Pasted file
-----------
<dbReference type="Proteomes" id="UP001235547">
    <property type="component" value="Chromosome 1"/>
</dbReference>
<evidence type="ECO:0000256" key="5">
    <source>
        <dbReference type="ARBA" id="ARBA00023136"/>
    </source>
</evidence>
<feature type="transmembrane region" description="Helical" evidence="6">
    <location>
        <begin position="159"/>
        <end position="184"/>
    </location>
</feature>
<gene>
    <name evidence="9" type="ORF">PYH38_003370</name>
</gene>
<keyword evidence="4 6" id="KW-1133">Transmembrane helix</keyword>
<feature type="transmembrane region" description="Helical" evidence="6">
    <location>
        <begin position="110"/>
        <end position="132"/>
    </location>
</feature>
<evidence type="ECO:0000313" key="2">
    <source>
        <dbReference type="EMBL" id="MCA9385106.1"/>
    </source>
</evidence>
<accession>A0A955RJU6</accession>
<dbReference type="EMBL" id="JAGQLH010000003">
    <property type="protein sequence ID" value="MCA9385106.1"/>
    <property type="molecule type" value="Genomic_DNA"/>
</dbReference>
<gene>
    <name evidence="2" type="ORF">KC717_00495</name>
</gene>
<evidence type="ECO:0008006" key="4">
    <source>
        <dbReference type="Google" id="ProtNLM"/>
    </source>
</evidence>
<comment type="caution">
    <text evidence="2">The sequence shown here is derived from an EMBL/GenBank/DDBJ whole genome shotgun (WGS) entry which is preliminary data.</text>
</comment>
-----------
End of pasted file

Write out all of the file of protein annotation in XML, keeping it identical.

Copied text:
<dbReference type="Proteomes" id="UP001235547">
    <property type="component" value="Chromosome 1"/>
</dbReference>
<evidence type="ECO:0000256" key="5">
    <source>
        <dbReference type="ARBA" id="ARBA00023136"/>
    </source>
</evidence>
<feature type="transmembrane region" description="Helical" evidence="6">
    <location>
        <begin position="159"/>
        <end position="184"/>
    </location>
</feature>
<gene>
    <name evidence="9" type="ORF">PYH38_003370</name>
</gene>
<keyword evidence="4 6" id="KW-1133">Transmembrane helix</keyword>
<feature type="transmembrane region" description="Helical" evidence="6">
    <location>
        <begin position="110"/>
        <end position="132"/>
    </location>
</feature>
<evidence type="ECO:0000313" key="2">
    <source>
        <dbReference type="EMBL" id="MCA9385106.1"/>
    </source>
</evidence>
<accession>A0A955RJU6</accession>
<dbReference type="EMBL" id="JAGQLH010000003">
    <property type="protein sequence ID" value="MCA9385106.1"/>
    <property type="molecule type" value="Genomic_DNA"/>
</dbReference>
<gene>
    <name evidence="2" type="ORF">KC717_00495</name>
</gene>
<evidence type="ECO:0008006" key="4">
    <source>
        <dbReference type="Google" id="ProtNLM"/>
    </source>
</evidence>
<comment type="caution">
    <text evidence="2">The sequence shown here is derived from an EMBL/GenBank/DDBJ whole genome shotgun (WGS) entry which is preliminary data.</text>
</comment>